I’ve been trying to figure out why my down banks, exclusively at competitions, are so unbelievably horrid.
It didn’t take a ton of investigation to discover that my death grip on the reins is likely 90% of the problem…………..here’s the near spill I took over the weekend in case you missed it!
I don’t seem to struggle with drops at home.
We cruise right along when we’re “just” schooling.
So why is it that I get to a show and it all goes out the window………..
those hands just don’t turn loose!
fortunately we jump in a rubber nathe bit!
My poor pony………
In my search for answers I read about things like the “palmar grasp reflex”
which is something that shows up before you’re even born! One description said, “the grip is strong but unpredictable”.
My death grip on the reins is rather predictable so that’s not it, and then there’s the part about the palmar grasp reflex being exclusive to babies. So….OK then, next!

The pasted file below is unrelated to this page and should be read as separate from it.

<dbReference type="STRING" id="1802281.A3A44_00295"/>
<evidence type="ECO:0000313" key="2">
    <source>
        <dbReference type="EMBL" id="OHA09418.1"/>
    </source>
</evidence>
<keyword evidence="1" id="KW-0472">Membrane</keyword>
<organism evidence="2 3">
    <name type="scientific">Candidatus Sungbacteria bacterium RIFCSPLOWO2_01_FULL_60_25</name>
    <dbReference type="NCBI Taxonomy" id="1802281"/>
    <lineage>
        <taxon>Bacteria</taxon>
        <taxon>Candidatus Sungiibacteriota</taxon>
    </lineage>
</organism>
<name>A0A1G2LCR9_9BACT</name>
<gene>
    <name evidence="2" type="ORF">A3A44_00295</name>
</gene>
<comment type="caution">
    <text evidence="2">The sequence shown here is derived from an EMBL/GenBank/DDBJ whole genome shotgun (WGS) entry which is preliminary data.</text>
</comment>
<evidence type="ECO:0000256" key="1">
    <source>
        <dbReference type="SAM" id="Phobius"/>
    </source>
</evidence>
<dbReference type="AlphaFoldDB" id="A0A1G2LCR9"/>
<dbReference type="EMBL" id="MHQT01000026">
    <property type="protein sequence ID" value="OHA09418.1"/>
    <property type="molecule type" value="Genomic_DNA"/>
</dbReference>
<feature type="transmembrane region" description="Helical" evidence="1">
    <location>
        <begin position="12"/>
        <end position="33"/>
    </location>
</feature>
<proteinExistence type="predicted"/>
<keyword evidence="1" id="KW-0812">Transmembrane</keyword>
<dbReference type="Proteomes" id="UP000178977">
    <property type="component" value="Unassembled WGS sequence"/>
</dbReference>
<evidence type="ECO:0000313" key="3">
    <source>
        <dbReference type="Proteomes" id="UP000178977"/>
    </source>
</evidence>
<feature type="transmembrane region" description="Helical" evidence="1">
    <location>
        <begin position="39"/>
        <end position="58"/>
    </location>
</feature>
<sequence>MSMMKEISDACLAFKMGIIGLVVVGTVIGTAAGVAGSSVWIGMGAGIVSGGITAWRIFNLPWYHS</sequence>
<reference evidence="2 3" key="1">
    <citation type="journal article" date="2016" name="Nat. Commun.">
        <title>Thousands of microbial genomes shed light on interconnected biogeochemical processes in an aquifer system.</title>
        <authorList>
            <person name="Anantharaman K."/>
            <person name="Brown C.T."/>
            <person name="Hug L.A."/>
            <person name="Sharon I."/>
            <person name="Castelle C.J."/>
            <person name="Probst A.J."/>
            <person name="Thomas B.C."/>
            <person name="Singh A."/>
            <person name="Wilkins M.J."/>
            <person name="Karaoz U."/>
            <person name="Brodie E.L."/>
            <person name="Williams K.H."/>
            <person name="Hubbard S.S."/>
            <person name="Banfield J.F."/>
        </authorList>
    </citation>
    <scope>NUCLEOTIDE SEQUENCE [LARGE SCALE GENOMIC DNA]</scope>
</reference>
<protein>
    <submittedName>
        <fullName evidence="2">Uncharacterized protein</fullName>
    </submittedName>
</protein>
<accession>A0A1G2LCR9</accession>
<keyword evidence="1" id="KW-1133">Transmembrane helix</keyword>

Then I found some information about the palmar grasp reflex in adults…… apparently that happens if you have frontal lobe lesions and while I’ve landed on my head more than once,
I think we can safely rule that one out.
Then I got to thinking about the phenomenon where you’ve been holding something really tight and it’s hard, even painful to open your fingers. I seem to remember playing games of some kind with that in middle school. And I started thinking maybe I’m getting closer to the problem…..
There was a time when I held the reins very loosely. There were some advantages, I could slip them instantly and with no issues, but they tended to be too long and I certainly found myself on the buckle when I didn’t want to be.
Of course then I got a pretty nasty sprained set of fingers because my spooky horse spun around and hyperextended several fingers. I learned to keep my fingers closed after that.
And now I seem to have swung the other direction, from rein hold too loose to the ultimate death grip.
I learned recently in a rider safety clinic (details on that soon!) that holding the reins while falling off is absolutely no good
and I immediately remembered several recent falls where I hung onto the reins to the bitter end.
Don’t do that!
Hi, I’m Bad Eventer & I don’t let go.
Admitting you have a problem is the first step, right?!